Washington has slapped sanctions on three Israelis — among them retired Major General Israel Ziv — over their role in the South Sudan conflict. Specifically, they were accused of covertly selling arms and ammo to the warring sides, among other things.
"[The United States Department of] Treasury is targeting individuals who have provided soldiers, armoured vehicles, and weapons used to fuel the conflict in South Sudan. We are intent on holding accountable those who profit off the misery and suffering of the South Sudanese people and facilitate violence against civilians," said Sigal Mandelker, Under Secretary of the Treasury for Terrorism and Financial Intelligence.
According to the Treasury's Office of Foreign Assets Control, Israel Ziv, the former head of the Israeli Defence Forces' (IDF) Operations Directorate, supplied weapons and ammunition to both the South Sudanese government and the opposition. He purportedly used an agricultural company to sell $150 million worth of weapons to the government, including rifles, grenade launchers, and shoulder-fired rockets, under the guise of agricultural and housing projects.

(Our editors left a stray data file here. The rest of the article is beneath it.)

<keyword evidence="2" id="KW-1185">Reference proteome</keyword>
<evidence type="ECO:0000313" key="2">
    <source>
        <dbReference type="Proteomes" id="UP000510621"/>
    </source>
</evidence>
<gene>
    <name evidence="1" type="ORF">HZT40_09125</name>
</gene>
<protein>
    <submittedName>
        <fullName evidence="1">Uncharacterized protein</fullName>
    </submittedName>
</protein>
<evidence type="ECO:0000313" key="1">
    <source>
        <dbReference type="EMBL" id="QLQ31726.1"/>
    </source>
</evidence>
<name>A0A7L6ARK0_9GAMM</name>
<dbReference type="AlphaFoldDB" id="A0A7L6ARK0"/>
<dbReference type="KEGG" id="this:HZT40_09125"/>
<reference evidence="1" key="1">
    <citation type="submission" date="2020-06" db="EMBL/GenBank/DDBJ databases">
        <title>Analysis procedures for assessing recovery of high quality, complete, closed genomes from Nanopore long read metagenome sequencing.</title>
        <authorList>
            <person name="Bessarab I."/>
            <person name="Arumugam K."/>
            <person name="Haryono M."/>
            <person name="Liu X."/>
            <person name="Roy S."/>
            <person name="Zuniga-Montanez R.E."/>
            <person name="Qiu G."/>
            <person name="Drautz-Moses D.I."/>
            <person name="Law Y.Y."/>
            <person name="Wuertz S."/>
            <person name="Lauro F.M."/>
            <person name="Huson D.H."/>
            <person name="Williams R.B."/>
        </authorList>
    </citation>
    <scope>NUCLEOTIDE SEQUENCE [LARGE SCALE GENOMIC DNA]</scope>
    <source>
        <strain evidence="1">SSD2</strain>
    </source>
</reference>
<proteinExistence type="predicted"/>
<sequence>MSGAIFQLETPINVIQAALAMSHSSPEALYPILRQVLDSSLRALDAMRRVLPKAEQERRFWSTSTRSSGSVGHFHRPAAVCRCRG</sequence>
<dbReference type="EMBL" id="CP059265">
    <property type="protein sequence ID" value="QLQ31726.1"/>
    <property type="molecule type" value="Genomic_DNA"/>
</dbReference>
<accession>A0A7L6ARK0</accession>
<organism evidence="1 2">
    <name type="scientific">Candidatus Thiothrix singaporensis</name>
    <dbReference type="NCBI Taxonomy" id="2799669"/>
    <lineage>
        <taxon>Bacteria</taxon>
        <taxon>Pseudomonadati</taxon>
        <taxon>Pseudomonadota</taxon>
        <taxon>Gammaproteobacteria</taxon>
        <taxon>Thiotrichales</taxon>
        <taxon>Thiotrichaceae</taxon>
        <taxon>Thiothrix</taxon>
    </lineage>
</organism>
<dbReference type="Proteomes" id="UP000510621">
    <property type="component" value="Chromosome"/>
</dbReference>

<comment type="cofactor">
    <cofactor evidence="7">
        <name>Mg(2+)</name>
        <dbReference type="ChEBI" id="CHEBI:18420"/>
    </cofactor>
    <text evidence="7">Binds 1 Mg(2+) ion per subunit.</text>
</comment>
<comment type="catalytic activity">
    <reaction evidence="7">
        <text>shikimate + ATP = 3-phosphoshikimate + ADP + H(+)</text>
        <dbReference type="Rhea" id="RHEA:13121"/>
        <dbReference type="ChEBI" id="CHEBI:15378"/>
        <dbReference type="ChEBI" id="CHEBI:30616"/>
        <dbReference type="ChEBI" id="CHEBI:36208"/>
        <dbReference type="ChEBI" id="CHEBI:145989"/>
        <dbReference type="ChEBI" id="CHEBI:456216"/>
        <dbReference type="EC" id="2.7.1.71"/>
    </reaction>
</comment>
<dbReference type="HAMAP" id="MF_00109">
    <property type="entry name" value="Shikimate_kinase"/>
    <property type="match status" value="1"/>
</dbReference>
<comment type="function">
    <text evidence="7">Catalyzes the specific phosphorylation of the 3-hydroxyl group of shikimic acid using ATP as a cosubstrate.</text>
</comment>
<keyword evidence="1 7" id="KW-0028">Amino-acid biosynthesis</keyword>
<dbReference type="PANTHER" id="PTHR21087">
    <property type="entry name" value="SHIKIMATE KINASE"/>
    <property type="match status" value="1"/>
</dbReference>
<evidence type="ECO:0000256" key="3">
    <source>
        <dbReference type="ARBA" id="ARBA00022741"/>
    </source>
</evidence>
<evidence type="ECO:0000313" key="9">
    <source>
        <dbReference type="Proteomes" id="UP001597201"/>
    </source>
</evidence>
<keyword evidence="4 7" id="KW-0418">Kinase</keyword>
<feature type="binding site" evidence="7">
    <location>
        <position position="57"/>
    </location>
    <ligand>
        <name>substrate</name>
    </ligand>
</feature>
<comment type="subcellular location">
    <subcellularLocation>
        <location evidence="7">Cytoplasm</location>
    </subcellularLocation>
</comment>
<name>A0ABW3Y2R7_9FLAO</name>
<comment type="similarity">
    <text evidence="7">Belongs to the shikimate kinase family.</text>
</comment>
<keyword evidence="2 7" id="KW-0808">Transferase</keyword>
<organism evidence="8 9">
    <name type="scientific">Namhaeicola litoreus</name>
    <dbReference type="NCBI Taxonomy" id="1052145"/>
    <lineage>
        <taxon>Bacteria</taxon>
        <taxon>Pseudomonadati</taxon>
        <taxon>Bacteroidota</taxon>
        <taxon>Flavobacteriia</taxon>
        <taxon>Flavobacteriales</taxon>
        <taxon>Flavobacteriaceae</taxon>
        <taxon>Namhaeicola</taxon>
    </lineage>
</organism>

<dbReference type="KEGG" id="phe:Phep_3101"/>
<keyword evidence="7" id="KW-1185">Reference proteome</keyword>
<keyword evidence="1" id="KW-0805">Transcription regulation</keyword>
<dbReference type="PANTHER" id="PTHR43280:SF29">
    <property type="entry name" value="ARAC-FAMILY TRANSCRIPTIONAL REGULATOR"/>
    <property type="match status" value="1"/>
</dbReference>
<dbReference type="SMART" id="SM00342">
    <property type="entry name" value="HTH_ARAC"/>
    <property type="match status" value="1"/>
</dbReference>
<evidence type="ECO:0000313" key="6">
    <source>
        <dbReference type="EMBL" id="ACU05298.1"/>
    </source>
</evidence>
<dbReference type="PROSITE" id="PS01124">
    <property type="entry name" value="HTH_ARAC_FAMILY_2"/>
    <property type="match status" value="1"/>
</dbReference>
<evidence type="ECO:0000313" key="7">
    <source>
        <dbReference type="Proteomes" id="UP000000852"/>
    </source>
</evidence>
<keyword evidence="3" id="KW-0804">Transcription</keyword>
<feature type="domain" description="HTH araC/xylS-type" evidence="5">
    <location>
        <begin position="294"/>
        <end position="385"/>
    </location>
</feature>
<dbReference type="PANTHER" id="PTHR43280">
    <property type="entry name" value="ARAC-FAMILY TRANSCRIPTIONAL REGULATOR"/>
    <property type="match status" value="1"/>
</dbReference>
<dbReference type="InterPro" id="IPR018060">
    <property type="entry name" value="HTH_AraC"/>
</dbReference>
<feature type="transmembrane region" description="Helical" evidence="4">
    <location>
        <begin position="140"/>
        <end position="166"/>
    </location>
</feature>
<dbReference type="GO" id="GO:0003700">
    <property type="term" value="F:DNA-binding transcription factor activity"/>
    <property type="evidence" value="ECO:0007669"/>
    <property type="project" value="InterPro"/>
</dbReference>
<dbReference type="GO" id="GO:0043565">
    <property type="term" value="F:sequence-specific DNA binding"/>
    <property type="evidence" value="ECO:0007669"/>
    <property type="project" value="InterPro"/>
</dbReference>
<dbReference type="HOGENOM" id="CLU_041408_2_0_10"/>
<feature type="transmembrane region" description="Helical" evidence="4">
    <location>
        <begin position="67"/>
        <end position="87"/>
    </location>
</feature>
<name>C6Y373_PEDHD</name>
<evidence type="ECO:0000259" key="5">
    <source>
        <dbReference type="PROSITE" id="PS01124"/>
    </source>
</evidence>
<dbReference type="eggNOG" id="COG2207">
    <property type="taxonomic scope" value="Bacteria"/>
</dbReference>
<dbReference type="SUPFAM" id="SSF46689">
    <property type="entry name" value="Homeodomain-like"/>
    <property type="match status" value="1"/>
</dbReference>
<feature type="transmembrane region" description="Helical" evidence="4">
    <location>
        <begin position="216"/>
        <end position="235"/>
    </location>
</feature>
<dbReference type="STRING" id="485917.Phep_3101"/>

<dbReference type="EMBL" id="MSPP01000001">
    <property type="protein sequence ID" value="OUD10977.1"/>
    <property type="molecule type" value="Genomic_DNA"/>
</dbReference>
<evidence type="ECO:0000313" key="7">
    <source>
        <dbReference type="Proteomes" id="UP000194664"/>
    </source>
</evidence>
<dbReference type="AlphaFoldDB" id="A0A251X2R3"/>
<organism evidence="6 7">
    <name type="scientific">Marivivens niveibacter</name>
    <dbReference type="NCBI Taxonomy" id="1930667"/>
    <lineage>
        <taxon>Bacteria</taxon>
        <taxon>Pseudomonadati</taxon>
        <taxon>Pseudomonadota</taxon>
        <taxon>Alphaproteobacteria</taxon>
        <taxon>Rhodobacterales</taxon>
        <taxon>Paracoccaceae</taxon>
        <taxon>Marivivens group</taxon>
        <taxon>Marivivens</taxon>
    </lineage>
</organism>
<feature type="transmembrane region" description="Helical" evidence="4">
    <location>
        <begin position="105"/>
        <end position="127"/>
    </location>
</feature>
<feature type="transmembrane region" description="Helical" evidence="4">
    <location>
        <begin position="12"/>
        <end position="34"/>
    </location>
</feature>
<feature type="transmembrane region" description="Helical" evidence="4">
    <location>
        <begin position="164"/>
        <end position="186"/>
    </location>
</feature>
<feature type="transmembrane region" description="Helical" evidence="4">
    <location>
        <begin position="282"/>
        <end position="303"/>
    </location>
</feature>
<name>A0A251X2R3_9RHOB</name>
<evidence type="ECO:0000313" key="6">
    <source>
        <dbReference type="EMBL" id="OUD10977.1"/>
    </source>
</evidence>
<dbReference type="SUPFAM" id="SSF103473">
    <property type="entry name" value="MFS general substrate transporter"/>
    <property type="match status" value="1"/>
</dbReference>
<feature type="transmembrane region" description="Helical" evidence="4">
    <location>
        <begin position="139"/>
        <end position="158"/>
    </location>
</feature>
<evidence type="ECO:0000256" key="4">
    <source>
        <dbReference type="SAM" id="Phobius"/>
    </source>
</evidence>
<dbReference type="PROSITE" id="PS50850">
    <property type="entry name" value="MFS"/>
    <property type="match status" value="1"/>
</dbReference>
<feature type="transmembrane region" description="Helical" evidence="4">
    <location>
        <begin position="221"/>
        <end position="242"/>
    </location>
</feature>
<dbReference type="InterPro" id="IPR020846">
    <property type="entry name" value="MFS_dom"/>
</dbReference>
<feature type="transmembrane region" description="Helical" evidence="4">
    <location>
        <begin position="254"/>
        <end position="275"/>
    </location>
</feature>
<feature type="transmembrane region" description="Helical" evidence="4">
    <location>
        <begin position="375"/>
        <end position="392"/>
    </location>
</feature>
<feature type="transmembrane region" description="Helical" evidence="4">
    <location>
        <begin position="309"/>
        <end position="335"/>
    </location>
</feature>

The Treasury Department claims that Ziv had bought the loyalty of senior South Sudanese government officials with bribes and promises of security support. He also allegedly plotted to carry out attacks by mercenaries on South Sudanese oil fields and infrastructure, in an effort to capitalise on their subsequent reconstruction.
In addition, the United States has sanctioned two South Sudanese citizens and six firms, three of which are owned or controlled by Ziv.
Ziv dismissed the accusations on Sunday, branding them as "ludicrous, baseless, completely divorced from reality".
South Sudan split from the north after the 2011 referendum, in which some 99 percent of the voters supported the secession. The country has been gripped by the ethnic-based civil war since 2013, when President Salva Kiir accused Vice President Riek Machar of plotting a coup.
Riek Machar fled the country in 2016; he returned to its capital, Juba, in late October to attend a nationwide peace celebration, with President Kiir claiming the violence to be over.
According to a UK government-financed report by the London School of Hygiene and Tropical Medicine, nearly 400,000 people died in the conflict, on top of more than four million civilians who were internally displaced or forced to flee to neighbouring states.